Have I mentioned how much I miss my digital camera? The poor baby has been sent off for repairs after I dropped it on Dad's basement floor and jammed the lens.

Today a student found a caterpillar on our crispy, dying tomato plant. It was rather striking in a rockhound way, like a crawling banded agate. Mainly black, the caterpillar had two prominent lengthwise stripes the color of split pea soup. Lower to leaf/tummy level, it had a series of brown stripes in decreasing values.

You never know with caterpillars. The most flamboyant, outrageous, drop-dead gorgeous ones turn into nondescript moths like aging punk rockers with adjustable mortgages. On the other hand, a small, drab specimen may metamorph into the moth equivalent of the chairman of the Federal Reserve Board. You wish you'd been nicer to it back in high school.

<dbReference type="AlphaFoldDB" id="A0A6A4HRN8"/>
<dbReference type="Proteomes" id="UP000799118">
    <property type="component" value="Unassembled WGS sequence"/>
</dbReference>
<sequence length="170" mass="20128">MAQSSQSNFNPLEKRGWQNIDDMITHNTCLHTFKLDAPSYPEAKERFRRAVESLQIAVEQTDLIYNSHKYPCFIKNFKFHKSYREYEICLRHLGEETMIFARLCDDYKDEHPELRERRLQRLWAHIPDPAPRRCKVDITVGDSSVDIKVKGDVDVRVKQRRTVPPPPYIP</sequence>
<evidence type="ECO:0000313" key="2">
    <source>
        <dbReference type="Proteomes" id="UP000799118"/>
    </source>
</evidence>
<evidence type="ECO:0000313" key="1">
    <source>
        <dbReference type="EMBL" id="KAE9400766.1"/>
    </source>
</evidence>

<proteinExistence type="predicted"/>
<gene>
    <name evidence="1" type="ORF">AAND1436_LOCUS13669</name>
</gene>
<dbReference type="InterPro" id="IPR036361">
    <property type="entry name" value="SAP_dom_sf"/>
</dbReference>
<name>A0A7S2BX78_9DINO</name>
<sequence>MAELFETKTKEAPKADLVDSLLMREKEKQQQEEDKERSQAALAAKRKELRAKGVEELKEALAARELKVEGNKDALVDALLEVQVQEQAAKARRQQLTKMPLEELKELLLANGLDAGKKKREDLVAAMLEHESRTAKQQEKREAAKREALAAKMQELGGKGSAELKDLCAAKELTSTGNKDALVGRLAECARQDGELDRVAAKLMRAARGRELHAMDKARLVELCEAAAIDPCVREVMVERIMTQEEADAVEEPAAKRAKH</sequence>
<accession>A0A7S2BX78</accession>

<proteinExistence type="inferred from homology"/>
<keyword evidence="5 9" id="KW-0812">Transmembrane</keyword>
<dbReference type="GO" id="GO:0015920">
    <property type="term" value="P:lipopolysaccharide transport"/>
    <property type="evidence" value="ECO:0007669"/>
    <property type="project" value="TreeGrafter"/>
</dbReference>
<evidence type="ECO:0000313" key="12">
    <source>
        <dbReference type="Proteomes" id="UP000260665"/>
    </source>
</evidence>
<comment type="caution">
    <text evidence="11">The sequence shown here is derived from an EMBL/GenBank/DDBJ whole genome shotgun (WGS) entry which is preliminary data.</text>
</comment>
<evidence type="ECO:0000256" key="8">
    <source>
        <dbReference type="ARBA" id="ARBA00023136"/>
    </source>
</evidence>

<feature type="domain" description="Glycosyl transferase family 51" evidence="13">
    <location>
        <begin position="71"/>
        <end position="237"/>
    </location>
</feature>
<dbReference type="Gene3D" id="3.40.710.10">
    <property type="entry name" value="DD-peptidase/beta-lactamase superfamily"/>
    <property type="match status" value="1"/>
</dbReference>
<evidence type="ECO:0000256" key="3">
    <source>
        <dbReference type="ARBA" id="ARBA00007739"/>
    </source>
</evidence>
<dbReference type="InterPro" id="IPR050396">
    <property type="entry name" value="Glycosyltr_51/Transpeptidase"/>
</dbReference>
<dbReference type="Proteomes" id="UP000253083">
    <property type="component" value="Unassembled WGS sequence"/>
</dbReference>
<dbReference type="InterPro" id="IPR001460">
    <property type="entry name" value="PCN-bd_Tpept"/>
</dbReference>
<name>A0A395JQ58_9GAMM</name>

The caterpillar is in the bugbox with plenty of tomato leaves to get it through the night. With luck it will make a chrysalis and turn into David Bowie.

© 2009 Nancy L. Ruder

1 comment:

Genevieve said...

Nature is interesting to observe, especially through the eyes of children. My daughter remembers the time that I found something that looked like a cocoon and sent it (in a jar) to school with her. Her class of first graders got quite a thrill when praying mantes began emerging. It was an egg case, not a cocoon.


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